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Committing to a Sustainable Food Future: Bristol Signs the Milan Urban Food Policy Pact


Sarah Hills is a Senior Lecturer in Sustainability at the University of the West of England (UWE).  She teaches on the MSc Sustainable Development in Practice and on BA and BSc Geography. Along with her colleague Mat Jones, Sarah is undertaking the evaluation of Phase two of the Sustainable Food Cities Programme (SFC).  SFC is a national programme funded by the Esmée Fairbairn Foundation. Led by the Soil Association, Sustain and Food Matters, the aim of SFC is to bring about a fundamental change in the food system through inspiring and supporting multi-sector, city partnerships to make environmentally sustainable and healthy food a defining characteristic of where they live.

St Werburghs Primary School visit to The Community Farm

I recently took a group of MSc students to the Community Farm (TCF) in the Chew Valley. The Farm is a member owned, not-for-profit Community Benefit Society that grows organic produce and welcomes people onto the land to learn about food and farming. It provides routes to market for other local growers through a box scheme and wholesale supply to shops and restaurants. Through a busy programme of community engagement, volunteering and partnership working with Earthwise, Ecowild, Bristol Drugs Project and others, the Farm has enabled mental health improvement, children’s learning, and rehabilitation activities for many hundreds of people. TCF is an inspirational example of how food and farming can play a central role in creating a sustainable community.

Yet despite this enormous potential, fostering the conditions for a sustainable food system is not well supported in public policy. In Bristol (as in many places) the sustainable food agenda has largely been driven by an incredibly passionate and talented group of activists working with the bare minimum of resources and tools. Under the umbrella of Bristol Food Network and in collaboration with Bristol City Council, they have brought about some important developments in the past decade; most notably the creation of the Bristol Food Policy Council (the first of its kind in the UK) in 2011 and the Good Food Charter and the Good Food Plan for Bristol. But sustainable food is an incredibly complex and rapidly evolving arena. As we have seen with other sustainability issues such as climate change, plastics and air pollution, however skillful and valiant the work of campaigners in bringing these issues to the public domain and in helping to frame solutions, ultimately sustained and well-resourced policy and action is needed in order to bring about meaningful change.

In this context, signing of the Milan Urban Food Policy Pact (MUFPP) this week marks a significant moment in the city’s sustainable food journey. Bristol now joins 176 global cities that are committed to changing the food system through local policy and action. Key to the MUFPP Framework is the commitment of cities to work in cross-sectoral partnerships to integrate food into social, economic and environmental policy.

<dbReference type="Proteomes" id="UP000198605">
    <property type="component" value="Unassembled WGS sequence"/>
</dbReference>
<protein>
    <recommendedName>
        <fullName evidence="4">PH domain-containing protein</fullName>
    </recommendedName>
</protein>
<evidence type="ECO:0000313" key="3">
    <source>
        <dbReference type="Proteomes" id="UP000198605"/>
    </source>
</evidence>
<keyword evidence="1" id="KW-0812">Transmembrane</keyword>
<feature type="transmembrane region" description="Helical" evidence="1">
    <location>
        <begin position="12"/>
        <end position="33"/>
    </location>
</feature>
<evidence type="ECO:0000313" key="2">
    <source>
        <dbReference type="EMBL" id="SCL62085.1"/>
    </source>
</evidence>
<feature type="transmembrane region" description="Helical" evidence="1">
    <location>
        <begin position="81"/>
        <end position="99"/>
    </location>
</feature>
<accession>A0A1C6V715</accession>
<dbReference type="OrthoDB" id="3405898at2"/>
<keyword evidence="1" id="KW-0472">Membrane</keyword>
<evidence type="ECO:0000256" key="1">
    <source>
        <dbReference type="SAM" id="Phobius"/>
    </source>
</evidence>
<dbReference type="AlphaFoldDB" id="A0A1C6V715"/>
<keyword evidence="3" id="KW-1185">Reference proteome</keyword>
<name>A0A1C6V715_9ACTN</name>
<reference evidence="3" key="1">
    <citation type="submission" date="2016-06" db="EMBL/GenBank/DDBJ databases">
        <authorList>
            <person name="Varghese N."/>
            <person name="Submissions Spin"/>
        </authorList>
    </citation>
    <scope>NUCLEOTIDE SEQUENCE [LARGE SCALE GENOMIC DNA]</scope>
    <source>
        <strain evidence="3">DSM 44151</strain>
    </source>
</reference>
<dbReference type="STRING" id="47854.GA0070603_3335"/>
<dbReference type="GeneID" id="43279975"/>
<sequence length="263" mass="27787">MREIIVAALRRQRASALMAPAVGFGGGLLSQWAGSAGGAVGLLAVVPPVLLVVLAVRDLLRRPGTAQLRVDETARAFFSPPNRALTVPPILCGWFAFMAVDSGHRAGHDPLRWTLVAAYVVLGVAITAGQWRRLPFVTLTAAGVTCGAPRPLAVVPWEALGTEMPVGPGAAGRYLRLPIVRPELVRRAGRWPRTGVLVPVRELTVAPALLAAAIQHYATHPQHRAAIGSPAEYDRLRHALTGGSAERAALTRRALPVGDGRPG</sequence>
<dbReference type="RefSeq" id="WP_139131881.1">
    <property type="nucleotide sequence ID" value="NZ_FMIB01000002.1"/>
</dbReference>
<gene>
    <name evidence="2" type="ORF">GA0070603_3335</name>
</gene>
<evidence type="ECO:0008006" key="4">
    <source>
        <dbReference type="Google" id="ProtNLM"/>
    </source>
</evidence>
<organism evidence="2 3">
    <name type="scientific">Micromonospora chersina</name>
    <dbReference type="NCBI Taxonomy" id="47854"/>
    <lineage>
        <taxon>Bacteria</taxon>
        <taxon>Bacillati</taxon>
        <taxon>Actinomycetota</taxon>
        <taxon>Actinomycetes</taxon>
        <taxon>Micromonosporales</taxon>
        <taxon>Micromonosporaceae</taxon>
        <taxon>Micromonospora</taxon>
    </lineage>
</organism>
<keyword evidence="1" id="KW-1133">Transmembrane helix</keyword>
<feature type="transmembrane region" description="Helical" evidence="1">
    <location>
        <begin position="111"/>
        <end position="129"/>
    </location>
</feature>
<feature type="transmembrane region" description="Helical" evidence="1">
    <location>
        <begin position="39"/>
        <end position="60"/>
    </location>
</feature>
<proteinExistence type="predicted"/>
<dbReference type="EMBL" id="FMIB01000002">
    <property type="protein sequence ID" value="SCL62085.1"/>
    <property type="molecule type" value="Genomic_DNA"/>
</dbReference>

In signing the Pact the city’s administration is signalling that the centre of gravity of Bristol’s Good Food movement has shifted. It shows that food is now more closely aligned with local democracy and reinforces some of the positive developments of the past few years that culminated most recently in the publishing of Bristol City Council’s Good Food Standard for Procurement of Food and Catering Services. The local authority is a key delivery partner in its own right with potential to integrate food into key policy areas such as economic development, spatial planning and parks and open spaces and to review and deepen its significance in areas such as procurement, public health and social care, schools and waste management. By moving more formally into a leadership role on food, the city council gives added legitimacy to the sustainable food agenda and hopefully this will encourage other key delivery agents such as the Local Economic Partnership, local businesses as well as the universities, the NHS and neighbouring local authorities to play an even more significant role in the city’s existing food partnership.

This is an important moment for Bristol. In 2015 the city was awarded Silver status by the Sustainable Food Cities (SFC) programme in recognition of the strategic framework put in place by the volunteer-led Food Policy Council and the myriad initiatives across the city to promote sustainable food. Bristol is now working towards becoming the first city in the UK to achieve an SFC Gold Award. Signing the Milan Urban Food Policy Pact communicates to a global audience that the full weight of the mayor and the city council is behind this work , building on the progress of the last decade.

What’s needed now is for organisations and communities to really get behind this. Bristol Green Capital Partnership is developing a scheme to enable and encourage organisations across the city to make changes to their own food practices and support local initiatives, as part of the ‘Going for Gold’ bid. They are currently looking for partners and supporters for the programme, so if your organisation is interested in playing a key role in Bristol become a leading sustainable food city, please contact Claire at

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